Women as the Heroes of Their Own Stories

Yet more food for thought in the discussion of modern heroines (i.e. major female characters who don’t die, marry, or go crazy by the end of the book). This article in The Atlantic by Kelsey McKinney. The first half, in any case, since the second describes a book I have not read.

I do take issue with certain examples the author uses, such as her suggestion that Jane Eyre and “all of the Bennett sisters” were blinded by love. That strikes me as a misreading of Jane Eyre’s character—although one that is probably shared by other “readers”— as well as a (deliberate?) misunderstanding of the social forces at work in Jane Austen’s novels that required women to be well married in order to have any status or agency. The very fact that some of the Bennett sisters not only desire love in their marriages but are willing to reject secure but emotionally unsatisfactory relationships can be viewed as a principled and brave choice, given the possibly quite stark alternative—penniless, homeless, dependent spinsterhood.

And of course, there’s the argument to be made (as we have made here previously) that so many great works of literature that focus on men also involve a love story. Her first example of “Nick Carraway’s lurid account of the 1920’s” strikes me as a bit off, since The Great Gatsby revolves around one man’s obsessive love of a particular woman.

On the other hand, I really see her point, although I disagree with some of her specifics. I have most definitely normalized for myself the idea of male heroes that we are all meant to relate to (and I have) because “man” means mankind, both men and women, or so I’ve been told, and the male experience is meant to be understood as the universal experience. I’ve been willing to go along with that, and it’s been to my edification to do so, or so I believe.

But! The very wrongness of this—why should women not be heroes, too, in stories with supposedly universal themes?—was brought home to me in a big way when I recently stumbled across this post (several years old now) that proposes a genderswap version of The Lord of the Rings films in which all the major characters were actually portrayed by actors of the opposite sex: http://october-26.livejournal.com/371384.html?format=light. Just look at it! Some of this “casting” is brilliant, and I can totally see it. But more than that, I want to see it! Or read it. I would watch the hell out of this movie. Or read those books.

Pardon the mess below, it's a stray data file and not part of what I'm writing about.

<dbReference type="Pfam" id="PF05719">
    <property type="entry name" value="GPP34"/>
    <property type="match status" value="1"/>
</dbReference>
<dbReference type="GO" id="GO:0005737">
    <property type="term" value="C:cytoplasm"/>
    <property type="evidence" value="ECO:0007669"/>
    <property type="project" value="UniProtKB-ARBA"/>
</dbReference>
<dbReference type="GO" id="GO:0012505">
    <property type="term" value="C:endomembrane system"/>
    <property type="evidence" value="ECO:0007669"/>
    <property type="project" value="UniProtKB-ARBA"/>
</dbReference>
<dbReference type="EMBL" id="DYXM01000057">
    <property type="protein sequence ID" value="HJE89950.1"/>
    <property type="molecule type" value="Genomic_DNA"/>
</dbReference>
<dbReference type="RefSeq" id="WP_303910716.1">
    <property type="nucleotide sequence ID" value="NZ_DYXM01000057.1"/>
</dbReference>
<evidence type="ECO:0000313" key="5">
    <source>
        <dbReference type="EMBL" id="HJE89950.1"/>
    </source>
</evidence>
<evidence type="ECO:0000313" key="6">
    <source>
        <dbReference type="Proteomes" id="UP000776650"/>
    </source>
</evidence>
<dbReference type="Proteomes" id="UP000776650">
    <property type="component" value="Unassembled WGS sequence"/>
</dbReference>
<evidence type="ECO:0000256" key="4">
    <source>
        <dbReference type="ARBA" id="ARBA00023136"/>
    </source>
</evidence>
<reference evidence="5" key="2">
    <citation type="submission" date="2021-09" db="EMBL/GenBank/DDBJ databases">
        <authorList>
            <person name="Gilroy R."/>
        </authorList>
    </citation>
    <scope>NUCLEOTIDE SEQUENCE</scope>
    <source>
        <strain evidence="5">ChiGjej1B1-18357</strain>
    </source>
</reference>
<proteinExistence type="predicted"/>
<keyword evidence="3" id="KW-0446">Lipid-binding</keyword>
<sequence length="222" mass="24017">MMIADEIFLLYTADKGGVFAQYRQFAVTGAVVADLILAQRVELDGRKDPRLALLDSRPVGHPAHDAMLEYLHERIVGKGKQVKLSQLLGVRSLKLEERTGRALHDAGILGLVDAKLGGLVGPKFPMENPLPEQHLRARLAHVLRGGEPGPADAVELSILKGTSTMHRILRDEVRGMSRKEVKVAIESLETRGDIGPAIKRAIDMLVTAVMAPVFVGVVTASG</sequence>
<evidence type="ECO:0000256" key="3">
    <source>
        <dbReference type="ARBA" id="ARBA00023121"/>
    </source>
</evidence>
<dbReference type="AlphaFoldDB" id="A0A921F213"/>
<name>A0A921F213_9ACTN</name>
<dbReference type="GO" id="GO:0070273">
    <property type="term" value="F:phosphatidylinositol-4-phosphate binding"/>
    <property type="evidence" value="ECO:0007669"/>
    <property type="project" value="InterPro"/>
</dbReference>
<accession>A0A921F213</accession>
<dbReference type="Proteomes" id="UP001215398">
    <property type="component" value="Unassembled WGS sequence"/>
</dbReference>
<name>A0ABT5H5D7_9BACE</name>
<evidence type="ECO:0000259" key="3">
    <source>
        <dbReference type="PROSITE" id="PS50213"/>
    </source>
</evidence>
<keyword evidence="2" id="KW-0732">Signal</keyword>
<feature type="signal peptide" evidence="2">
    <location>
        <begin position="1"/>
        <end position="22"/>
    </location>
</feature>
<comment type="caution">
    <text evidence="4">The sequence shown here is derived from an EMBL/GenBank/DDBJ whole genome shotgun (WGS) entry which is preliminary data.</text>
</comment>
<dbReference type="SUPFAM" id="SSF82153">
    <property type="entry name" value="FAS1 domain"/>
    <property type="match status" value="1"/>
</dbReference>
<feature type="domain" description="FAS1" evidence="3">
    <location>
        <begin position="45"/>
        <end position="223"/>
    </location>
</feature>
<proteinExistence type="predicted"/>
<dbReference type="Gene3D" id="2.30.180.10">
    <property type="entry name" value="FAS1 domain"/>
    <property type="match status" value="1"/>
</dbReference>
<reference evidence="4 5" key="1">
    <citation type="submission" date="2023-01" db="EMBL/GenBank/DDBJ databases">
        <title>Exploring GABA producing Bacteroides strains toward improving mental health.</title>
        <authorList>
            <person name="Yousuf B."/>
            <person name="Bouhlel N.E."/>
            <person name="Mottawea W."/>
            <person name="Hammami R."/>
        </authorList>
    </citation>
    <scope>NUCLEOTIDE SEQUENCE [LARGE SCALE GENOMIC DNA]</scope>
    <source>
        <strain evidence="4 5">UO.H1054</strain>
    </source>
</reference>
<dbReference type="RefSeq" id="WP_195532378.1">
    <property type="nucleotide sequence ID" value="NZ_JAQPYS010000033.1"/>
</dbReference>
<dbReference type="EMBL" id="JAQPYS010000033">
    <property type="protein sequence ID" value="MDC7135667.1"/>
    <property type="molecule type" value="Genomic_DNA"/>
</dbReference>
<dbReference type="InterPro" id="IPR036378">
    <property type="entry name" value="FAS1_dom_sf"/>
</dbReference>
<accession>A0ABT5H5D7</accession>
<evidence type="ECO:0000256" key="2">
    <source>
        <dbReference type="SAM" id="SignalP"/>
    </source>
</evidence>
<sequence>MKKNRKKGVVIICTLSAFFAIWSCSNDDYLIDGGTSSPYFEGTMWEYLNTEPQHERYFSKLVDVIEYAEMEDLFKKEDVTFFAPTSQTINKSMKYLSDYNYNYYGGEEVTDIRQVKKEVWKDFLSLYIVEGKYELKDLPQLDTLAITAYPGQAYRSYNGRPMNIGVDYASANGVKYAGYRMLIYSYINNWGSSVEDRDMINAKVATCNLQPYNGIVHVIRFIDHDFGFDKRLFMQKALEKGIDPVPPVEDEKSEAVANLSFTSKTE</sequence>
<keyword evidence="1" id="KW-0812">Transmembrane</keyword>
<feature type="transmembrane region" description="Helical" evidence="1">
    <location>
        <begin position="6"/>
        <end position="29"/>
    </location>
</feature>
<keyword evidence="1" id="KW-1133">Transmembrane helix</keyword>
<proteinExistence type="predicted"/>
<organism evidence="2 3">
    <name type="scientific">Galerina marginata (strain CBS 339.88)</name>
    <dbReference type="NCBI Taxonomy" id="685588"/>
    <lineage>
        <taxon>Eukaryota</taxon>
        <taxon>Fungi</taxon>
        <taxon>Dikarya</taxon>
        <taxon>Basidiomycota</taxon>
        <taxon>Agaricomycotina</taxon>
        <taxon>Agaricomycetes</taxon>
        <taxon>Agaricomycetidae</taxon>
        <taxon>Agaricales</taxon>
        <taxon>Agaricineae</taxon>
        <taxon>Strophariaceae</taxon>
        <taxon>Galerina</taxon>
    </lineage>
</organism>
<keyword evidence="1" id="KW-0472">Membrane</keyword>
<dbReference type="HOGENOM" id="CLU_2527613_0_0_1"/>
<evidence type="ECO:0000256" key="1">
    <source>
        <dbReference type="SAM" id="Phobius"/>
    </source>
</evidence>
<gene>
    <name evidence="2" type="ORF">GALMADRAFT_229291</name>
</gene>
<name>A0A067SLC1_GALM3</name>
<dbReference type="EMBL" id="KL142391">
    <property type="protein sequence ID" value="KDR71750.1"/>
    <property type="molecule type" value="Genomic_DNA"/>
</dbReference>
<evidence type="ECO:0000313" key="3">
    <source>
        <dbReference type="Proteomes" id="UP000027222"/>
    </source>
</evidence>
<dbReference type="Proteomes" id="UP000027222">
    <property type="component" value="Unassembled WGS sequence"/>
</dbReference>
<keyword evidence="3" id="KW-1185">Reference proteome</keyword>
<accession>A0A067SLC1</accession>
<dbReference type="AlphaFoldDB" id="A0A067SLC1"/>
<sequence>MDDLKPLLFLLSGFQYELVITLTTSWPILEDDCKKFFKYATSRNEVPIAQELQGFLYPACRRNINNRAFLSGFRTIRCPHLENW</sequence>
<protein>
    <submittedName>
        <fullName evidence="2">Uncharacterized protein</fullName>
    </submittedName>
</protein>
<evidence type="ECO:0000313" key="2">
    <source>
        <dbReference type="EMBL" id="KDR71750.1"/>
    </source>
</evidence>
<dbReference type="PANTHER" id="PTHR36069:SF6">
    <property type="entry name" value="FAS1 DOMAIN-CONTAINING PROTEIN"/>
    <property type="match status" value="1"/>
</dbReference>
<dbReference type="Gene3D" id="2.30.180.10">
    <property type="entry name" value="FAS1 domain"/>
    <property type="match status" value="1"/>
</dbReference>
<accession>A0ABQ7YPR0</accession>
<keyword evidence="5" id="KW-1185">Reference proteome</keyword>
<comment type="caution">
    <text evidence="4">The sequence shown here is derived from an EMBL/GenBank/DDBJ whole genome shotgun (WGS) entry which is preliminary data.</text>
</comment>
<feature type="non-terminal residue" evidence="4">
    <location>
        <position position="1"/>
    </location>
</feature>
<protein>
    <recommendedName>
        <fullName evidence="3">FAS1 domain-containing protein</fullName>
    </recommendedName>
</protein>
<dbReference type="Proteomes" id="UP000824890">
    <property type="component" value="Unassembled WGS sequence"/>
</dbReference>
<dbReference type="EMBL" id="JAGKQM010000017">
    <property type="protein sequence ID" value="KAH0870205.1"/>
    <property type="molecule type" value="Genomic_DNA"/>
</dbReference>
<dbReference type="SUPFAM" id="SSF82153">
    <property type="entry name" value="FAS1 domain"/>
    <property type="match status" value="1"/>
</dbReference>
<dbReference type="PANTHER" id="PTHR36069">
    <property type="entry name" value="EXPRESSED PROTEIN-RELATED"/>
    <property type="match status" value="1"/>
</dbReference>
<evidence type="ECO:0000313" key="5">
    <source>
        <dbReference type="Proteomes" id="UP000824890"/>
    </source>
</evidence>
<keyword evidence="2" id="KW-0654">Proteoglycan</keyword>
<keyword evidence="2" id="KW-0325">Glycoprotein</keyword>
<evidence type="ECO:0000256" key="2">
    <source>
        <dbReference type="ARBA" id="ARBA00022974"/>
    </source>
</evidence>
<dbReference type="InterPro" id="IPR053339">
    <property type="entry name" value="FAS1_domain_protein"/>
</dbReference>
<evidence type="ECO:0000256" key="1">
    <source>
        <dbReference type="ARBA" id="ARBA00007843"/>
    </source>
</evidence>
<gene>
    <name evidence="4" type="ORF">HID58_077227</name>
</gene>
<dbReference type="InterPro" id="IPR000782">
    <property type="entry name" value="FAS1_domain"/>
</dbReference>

As some of you may have heard me claim before, The Lord of the Rings is my bible. It’s my moral text. I read and internalized it for myself at a fairly young and impressionable age, and that is something I am still happy about. But how much more powerful or meaningful might it have been with more women characters? How different might it be with all women? Not so much in substance as in impact? What might that have meant to me? And why is there still no real literary equivalent that I’m aware of?

Anyway, just revisiting the old conversation here because it’s one I don’t have good answers for but don’t get tired of having. Looking forward to your thoughts!


The First Modern Heroine

Not long ago I was talking with Rose Modry, and she mentioned that a professor of hers had once said something to the effect that 19th century literary heroines had only three options:  to die, to go mad, or to marry happily.  There is considerable truth in that, but it got us thinking that there must be, somewhere in literature, a heroine who breaks out of that mold for the first time, a heroine who finds a happy ending outside of conventional marriage.

Any thoughts?  Someone suggested that somewhere in the work of Louisa May Alcott there is such a character, but couldn’t remember who.  Little Women was published in 1868.  Lily Dale, whose story Anthony Trollope tells in The Small House at Allington (1864) and The Last Chronicle of Barset (1867) occurred to me as a possible candidate.  But these are early books–typical Victorian heroines continued to appear for some decades after.

Although she disqualifies herself by marrying, Margaret Schlegel in Howards End  (1910) is a big step forward, since she doesn’t have to marry, and could be said to “conquer” her husband rather than the other way around.

Somewhere it seems there must be a heroine who really changed things by finding through her own efforts a happiness independent of men:  the first modern heroine.  Nominations are open.